When we went to closing there were a bunch of extra fees that they’d never mentioned before. When I brought them up they refused to explain the fees but insisted that I must pay them. I should have just walked away but they said they could roll them into the loan so I wouldn’t have any extra out of pocket.

    Then I found out the interest rate I thought I was getting had gone up. I got really mad and they brought in a manager and he totally confused me with some crazy explanation of why the rate was higher. I knew it wasn’t right but they showed me how the higher rate wouldn’t change my monthly payment that much and that if I walked away they would keep all the money I’d given them so far.

    I was really confused and upset but I went ahead and signed the documents anyway. Looking back I wish I would have just walked out of there and not let them bully me into closing the loan with those crappy terms.

    • Ben

      Wow Beth, I’m glad to see that was your “old bank”, I’m sure by now you’ve found another one that doesn’t bully their customers. The best way to avoid what you went through is to work with multiple banks or credit unions so that you can compare their rates and costs and go with the best one. I actually have a story I haven’t shared all of yet about how I got our bank to agree to cut their closing costs by over $700. I mentioned it in one of my previous emails and I’m working on a write-up for how to get the same results.

  • Havier Vega

    Two words – payday loans. These guys majorly ripped me off back when I was going to school. I was trying to juggle rent and my other expenses and tuition when I got into a car wreck and needed money quickly. I went to a payday loan store in a strip mall near my apartment complex and got just enough to get by for the month.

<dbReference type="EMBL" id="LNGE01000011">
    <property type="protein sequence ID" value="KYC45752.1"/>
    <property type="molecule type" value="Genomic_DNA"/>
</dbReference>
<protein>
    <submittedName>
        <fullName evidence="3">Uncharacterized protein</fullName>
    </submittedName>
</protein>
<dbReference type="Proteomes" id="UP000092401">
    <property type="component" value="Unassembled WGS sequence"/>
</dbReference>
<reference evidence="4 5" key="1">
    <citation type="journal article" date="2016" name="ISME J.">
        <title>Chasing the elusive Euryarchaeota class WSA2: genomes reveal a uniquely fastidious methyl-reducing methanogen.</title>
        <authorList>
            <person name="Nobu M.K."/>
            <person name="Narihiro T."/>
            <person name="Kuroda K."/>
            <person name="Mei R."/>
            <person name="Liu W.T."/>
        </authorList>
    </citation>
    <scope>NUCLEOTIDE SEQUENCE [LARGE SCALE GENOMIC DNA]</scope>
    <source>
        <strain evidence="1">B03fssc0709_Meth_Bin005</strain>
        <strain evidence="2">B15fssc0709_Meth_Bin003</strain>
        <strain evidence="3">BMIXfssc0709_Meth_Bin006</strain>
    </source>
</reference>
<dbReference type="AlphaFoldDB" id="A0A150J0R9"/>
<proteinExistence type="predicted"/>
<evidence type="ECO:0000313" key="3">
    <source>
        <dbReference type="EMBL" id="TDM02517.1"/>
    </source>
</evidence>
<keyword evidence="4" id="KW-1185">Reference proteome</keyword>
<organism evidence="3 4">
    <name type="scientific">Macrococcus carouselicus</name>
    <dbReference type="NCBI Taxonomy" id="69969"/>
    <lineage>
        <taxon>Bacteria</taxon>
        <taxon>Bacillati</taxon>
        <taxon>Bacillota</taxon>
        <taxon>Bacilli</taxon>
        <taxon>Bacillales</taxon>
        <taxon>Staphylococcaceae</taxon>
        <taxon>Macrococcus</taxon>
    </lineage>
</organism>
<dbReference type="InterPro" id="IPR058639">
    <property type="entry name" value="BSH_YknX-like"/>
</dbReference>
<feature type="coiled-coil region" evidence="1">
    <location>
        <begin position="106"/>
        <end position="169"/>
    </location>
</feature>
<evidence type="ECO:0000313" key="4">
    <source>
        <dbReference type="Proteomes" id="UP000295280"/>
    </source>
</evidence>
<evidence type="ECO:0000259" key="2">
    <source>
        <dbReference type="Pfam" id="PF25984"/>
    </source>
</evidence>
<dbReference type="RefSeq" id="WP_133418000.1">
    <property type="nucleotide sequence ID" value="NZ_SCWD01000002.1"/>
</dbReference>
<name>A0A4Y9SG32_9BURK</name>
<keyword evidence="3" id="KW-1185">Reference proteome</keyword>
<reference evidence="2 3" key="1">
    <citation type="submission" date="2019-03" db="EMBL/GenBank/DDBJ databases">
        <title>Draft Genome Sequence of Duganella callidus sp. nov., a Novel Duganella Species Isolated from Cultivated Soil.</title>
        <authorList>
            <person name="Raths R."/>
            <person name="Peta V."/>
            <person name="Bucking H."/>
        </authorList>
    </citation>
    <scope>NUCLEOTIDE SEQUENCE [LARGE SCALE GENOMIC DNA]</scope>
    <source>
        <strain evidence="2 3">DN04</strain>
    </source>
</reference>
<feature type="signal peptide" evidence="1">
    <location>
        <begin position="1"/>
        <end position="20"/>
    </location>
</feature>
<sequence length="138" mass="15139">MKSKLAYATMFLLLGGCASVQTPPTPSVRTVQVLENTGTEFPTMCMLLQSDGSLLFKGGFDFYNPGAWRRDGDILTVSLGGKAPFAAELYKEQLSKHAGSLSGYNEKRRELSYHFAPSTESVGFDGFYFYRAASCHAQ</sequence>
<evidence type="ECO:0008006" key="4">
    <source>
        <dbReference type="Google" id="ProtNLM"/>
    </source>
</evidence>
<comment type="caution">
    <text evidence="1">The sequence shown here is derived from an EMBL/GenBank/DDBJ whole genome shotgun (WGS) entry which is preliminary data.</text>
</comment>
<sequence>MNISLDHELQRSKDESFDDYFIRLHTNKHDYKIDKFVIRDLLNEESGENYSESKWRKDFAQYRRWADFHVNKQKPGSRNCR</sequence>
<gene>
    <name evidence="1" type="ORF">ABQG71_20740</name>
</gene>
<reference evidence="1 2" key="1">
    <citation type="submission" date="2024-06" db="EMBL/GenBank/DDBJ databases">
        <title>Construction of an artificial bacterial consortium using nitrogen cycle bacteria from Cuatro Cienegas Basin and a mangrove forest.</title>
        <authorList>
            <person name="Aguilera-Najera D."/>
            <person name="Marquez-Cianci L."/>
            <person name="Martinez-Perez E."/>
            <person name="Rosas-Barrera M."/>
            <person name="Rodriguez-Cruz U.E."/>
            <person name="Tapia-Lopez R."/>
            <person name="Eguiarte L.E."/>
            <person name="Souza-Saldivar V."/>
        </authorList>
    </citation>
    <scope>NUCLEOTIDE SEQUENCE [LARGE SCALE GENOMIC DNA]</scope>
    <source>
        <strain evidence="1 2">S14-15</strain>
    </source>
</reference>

Talk about getting pushed around, those guys charged an insane amount of interest so the longer it took me to pay it back, the more I owed. I tried to negotiate with them to get it paid off but they were definitely money bullies, making threats about what would happen if I didn’t do exactly as they said.

    Luckily I had a family friend who was a lawyer who wrote some letters for me and helped me reach a settlement to get it paid off. I don’t know what I would have done without her help, probably still be making payments today, jerks!

    • Ben

      Hey Havier, sorry to hear it. The only advice I have on payday loans is to avoid them at all costs. So many people are in your situation, where they feel desperate and need money quickly. The payday loan companies definitely take advantage of that desperation. They’ll gladly loan you the money but like you said, they charge so much interest on it that you’re worse off after you take out the loan than you were before. I’ll work on a list of alternatives to payday loans.